Cryptographic implementation

This document describes how the TEE Cryptographic Operations API is implemented, how the default crypto provider may be configured at compile time, and how it may be replaced by another implementation.


There are several layers from the Trusted Application to the actual crypto algorithms. Most of the crypto code runs in kernel mode inside the TEE core. Here is a schematic view of a typical call to the crypto API. The numbers in square brackets ([1], [2]…) refer to the sections below.

-   some_function()                             (Trusted App) -
[1]   TEE_*()                      User space   (libutee.a)
------- utee_*() ----------------------------------------------
[2]       tee_svc_*()              Kernel space
[3]         crypto_*()                          (libtomcrypt.a and crypto.c)
[4]           /* LibTomCrypt */                 (libtomcrypt.a)

[1] The TEE Cryptographic Operations API

OP-TEE implements the Cryptographic Operations API defined by the GlobalPlatform association in the TEE Internal Core API. This includes cryptographic functions that span various cryptographic needs: message digests, symmetric ciphers, message authentication codes (MAC), authenticated encryption, asymmetric operations (encryption/decryption or signing/verifying), key derivation, and random data generation. These functions make up the TEE Cryptographic Operations API.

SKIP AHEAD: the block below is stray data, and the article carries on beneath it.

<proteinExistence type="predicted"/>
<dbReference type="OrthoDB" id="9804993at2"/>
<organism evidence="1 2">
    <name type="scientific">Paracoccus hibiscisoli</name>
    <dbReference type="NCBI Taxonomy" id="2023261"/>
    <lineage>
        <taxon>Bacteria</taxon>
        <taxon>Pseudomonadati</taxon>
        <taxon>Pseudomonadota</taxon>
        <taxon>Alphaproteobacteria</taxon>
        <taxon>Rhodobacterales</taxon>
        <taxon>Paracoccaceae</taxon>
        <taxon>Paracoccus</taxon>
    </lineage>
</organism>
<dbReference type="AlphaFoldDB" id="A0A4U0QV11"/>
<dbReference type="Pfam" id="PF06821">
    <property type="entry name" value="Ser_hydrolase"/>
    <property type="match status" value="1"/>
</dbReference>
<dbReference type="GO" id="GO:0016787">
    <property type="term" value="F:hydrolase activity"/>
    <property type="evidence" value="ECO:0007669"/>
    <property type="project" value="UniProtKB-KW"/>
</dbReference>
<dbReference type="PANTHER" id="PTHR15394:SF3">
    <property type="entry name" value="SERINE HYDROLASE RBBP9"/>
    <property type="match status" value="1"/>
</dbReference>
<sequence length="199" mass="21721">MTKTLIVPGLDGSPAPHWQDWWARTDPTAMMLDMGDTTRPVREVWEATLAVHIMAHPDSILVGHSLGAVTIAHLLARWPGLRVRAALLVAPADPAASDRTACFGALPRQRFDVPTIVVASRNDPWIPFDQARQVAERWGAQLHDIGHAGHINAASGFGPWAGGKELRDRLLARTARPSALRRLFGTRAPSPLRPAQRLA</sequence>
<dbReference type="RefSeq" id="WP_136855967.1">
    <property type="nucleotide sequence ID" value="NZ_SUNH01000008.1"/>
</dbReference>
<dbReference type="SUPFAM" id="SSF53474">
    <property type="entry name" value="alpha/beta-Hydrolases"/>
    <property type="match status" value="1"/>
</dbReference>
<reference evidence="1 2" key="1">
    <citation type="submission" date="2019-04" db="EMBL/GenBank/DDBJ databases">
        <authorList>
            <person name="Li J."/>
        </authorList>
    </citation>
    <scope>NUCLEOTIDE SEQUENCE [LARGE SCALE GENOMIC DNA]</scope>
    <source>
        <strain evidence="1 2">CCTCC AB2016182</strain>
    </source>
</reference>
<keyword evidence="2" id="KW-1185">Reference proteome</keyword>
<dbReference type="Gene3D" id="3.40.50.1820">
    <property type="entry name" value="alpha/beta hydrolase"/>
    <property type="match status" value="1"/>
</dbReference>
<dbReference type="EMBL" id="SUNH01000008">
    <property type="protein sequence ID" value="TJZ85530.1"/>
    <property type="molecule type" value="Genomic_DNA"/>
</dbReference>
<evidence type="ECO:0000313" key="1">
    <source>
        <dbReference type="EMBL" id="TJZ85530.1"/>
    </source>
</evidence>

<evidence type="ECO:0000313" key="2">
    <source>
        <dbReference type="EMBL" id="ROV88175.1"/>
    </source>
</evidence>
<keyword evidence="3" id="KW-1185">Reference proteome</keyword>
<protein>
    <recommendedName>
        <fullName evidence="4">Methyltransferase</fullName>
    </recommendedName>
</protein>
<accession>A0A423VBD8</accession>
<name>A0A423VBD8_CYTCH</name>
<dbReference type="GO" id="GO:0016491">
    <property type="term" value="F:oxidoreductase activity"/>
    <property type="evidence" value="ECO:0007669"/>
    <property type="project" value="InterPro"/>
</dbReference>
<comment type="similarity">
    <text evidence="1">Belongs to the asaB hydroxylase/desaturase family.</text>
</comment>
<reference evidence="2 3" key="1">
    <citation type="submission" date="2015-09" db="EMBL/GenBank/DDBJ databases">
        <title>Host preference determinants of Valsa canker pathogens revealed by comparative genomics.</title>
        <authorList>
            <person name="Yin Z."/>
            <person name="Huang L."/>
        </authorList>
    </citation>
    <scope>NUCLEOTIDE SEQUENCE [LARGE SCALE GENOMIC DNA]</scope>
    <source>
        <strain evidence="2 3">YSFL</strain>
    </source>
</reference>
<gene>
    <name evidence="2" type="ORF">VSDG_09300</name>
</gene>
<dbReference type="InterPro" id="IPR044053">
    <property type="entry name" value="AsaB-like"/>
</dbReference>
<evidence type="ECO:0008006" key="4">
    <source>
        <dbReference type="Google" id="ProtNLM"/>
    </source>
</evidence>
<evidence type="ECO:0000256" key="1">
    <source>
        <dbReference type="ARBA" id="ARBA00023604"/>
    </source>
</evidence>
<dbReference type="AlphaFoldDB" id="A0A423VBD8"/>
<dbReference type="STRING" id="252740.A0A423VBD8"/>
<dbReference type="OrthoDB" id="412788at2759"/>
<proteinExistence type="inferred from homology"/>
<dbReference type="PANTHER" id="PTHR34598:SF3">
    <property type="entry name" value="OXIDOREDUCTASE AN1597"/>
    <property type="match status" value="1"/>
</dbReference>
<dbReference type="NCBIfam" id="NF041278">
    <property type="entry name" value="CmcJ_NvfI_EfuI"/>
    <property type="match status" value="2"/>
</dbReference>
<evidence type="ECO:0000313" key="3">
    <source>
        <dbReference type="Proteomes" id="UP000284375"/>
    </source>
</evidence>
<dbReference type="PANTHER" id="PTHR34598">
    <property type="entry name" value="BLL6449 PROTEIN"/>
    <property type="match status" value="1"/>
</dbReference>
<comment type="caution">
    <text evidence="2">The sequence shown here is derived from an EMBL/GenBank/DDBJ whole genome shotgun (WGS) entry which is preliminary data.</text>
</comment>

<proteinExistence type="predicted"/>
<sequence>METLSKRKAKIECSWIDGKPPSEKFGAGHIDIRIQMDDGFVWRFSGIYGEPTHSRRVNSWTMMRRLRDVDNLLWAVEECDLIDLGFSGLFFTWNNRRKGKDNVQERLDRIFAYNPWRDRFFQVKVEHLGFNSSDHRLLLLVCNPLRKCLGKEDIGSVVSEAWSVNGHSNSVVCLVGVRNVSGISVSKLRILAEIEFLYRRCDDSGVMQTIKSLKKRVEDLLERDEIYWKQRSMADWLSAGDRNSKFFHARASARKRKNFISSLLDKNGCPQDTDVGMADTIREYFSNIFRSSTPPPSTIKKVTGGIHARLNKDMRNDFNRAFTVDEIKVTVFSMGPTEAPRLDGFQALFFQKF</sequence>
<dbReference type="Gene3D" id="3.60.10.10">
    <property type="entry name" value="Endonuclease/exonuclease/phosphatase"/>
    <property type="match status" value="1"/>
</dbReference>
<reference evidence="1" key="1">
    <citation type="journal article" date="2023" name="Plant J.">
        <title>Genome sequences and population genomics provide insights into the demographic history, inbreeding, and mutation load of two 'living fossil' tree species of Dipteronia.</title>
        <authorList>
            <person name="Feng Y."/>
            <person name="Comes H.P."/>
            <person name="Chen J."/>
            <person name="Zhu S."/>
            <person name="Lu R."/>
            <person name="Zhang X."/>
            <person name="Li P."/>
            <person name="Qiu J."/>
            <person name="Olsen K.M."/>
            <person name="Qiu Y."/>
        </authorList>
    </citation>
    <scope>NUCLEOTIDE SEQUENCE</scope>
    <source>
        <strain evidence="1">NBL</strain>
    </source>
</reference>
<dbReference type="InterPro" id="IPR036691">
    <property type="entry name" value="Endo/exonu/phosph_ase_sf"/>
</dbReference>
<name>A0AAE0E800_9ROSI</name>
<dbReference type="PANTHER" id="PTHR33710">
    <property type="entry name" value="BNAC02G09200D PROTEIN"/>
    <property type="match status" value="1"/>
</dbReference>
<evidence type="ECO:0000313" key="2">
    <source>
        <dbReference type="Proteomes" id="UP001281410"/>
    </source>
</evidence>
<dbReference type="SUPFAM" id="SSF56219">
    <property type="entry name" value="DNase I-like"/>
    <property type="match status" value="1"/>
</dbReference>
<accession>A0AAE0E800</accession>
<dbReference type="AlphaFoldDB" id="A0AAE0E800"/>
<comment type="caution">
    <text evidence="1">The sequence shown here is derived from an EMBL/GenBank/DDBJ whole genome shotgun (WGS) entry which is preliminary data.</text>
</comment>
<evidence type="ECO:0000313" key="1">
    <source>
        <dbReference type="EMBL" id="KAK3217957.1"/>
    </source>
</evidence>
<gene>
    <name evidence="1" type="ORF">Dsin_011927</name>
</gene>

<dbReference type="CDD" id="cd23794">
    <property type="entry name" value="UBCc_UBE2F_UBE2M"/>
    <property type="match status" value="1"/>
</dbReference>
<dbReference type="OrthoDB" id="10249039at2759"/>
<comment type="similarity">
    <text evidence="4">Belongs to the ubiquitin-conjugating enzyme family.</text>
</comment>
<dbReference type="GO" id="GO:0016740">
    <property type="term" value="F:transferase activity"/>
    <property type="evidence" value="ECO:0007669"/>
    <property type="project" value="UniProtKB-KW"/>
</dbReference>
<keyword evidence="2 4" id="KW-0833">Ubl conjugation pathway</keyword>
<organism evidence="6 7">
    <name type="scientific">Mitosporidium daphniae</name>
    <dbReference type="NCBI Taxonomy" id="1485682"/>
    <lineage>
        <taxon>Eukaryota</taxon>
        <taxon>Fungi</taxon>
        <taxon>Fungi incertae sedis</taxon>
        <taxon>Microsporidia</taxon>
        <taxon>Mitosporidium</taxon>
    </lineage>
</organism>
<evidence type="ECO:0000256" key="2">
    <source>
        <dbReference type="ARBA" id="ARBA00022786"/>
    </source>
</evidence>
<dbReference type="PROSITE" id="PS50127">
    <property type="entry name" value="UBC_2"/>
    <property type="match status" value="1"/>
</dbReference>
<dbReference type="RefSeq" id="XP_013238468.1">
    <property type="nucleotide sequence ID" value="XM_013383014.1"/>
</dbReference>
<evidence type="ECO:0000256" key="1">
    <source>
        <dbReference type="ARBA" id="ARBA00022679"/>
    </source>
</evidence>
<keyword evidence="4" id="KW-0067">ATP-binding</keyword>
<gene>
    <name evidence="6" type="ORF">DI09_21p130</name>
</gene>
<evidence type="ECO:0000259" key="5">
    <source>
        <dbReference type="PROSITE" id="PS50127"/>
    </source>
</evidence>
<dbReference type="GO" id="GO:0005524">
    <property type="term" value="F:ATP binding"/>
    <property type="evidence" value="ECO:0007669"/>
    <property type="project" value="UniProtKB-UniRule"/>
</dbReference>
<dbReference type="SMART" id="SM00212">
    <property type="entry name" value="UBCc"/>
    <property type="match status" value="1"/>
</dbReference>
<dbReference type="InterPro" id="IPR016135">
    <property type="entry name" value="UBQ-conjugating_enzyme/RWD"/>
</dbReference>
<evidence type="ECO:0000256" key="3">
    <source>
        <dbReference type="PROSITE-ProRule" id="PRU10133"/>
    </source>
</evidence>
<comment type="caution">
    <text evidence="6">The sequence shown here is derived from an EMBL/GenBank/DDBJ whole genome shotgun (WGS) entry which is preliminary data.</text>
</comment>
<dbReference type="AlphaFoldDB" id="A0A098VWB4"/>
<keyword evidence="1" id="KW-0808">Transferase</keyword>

The Internal API is implemented in tee_api_operations.c, which is compiled into a static library: ${O}/ta_arm{32,64}-lib/libutee/libutee.a.

Most API functions perform some parameter checking and manipulations, then invoke some utee_* function to switch to kernel mode and perform the low-level work.

The utee_* functions are declared in utee_syscalls.h and implemented in utee_syscalls_asm.S They are simple system call wrappers which use the SVC instruction to switch to the appropriate system service in the OP-TEE kernel.

[2] The crypto services